This is a fresh idea for us. We previously have heard about this as an option for early retirees, but didn’t think it was an option for us until just recently. An HSA account allows individuals and families to contribute money towards a Health Savings Account that is investable, and allows you to fund future healthcare expenses (which is the catch). This may be a way for us to put an extra $6,000ish dollars towards our retirement during the years we are working, so we are trying to decide if this is something we want to do. We will keep you posted as this idea evolves or dies.


  • Contribute $4,000/month ($48,000 a year) to our Index Fund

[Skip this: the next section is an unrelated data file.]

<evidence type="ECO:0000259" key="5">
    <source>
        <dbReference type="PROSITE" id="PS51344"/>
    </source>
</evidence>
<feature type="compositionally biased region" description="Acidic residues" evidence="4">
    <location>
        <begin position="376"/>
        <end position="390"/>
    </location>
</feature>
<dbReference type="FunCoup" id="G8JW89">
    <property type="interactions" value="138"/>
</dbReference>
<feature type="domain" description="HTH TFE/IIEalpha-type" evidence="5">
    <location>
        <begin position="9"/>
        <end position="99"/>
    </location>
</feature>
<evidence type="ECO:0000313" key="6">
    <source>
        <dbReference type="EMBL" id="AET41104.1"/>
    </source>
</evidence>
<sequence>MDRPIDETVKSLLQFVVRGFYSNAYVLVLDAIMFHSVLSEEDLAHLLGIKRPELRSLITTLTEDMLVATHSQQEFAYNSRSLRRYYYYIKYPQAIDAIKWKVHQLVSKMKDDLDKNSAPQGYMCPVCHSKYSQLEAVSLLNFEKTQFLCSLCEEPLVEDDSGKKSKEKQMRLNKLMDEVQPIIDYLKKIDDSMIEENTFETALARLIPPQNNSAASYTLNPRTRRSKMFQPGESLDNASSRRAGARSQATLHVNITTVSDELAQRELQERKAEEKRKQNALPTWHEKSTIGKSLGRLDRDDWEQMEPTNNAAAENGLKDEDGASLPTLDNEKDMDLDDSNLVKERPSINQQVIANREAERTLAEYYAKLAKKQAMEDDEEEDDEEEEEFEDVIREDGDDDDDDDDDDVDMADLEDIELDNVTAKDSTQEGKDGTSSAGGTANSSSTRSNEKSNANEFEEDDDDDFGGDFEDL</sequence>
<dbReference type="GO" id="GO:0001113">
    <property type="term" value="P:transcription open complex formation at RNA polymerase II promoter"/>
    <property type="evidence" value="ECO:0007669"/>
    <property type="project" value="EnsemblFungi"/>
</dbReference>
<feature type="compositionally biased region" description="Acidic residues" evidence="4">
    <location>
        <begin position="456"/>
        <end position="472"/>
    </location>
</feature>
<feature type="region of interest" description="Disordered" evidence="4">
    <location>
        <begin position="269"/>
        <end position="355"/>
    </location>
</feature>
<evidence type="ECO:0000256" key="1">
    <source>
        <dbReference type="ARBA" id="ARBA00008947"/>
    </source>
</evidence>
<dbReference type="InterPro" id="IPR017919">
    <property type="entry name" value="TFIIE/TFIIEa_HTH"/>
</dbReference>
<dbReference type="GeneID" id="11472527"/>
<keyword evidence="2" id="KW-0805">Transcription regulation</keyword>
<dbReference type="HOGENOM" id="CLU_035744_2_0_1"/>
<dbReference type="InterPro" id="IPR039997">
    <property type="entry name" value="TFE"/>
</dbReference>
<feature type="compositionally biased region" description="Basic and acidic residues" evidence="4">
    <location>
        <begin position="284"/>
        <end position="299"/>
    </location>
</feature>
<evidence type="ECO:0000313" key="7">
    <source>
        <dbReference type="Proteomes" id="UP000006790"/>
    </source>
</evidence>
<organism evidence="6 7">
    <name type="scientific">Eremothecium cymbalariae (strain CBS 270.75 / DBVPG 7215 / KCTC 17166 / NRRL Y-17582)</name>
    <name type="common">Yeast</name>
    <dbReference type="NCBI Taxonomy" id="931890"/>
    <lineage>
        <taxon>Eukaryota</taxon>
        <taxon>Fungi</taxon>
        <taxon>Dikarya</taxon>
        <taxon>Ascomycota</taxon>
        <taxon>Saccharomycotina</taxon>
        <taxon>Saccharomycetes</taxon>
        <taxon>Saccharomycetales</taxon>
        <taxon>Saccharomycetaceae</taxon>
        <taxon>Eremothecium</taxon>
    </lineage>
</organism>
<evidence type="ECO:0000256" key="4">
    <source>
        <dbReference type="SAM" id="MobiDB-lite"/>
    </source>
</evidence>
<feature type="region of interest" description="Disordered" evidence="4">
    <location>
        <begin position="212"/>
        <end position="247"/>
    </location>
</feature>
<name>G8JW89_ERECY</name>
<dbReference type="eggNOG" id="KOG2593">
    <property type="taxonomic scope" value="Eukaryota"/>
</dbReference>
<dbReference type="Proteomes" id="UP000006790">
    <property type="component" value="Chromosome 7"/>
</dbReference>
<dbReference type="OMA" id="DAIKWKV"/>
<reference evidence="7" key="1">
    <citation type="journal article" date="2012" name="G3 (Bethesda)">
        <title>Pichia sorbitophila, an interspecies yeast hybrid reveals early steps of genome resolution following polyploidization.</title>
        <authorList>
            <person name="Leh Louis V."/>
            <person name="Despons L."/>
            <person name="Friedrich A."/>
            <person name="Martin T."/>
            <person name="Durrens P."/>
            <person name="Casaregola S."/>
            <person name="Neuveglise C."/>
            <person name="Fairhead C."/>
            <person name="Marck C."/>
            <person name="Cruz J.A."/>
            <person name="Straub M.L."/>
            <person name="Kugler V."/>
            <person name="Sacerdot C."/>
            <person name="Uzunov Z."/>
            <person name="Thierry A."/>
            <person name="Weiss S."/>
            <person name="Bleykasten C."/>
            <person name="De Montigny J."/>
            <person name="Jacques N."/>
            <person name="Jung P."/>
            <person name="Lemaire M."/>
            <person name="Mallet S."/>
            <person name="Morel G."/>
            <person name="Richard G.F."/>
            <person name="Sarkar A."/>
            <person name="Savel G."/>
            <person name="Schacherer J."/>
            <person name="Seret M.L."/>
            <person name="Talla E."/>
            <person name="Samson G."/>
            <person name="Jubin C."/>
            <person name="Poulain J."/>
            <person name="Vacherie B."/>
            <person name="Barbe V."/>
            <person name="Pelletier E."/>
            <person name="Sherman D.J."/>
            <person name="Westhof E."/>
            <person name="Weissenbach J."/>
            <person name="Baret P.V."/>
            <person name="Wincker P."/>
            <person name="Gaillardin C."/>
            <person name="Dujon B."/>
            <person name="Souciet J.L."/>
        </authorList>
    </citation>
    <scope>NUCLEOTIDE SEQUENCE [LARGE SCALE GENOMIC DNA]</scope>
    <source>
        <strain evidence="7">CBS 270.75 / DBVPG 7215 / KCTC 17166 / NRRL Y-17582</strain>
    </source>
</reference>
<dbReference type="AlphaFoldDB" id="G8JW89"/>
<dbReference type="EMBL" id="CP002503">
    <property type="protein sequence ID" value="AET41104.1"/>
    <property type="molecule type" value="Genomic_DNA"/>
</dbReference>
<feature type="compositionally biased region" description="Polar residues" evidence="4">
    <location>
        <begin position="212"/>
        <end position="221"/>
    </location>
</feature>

Our original number was $3,000/month, but we decided it is better to announce and try to hold ourselves to a more difficult goal so we decided to switch it to $4,000/month. We are feeling as though we can achieve this, but this year will be the true test. What we mean by an index fund is a “total stock index fund” we will elaborate on the concept in the future, but its important to understand that the “problem” functionally with retiring early is that true “retirement funds” like the 401k/403B/IRA are that you get massive penalties if you withdraw funds from them (other than very specific criteria) before 59 ½ . That’s a problem if you plan on retiring any years before that because you have no way of having cash-flow if you do not have an alternative. The index fund is our “early retirement fund”. There is no tax benefit to contributing to this, but you can take your dividends and sell shares as you see fit WHENEVER you want, so this gives you the possibility of investing in something that ideally compounds interest every year, AND allows you to withdraw money from when you want.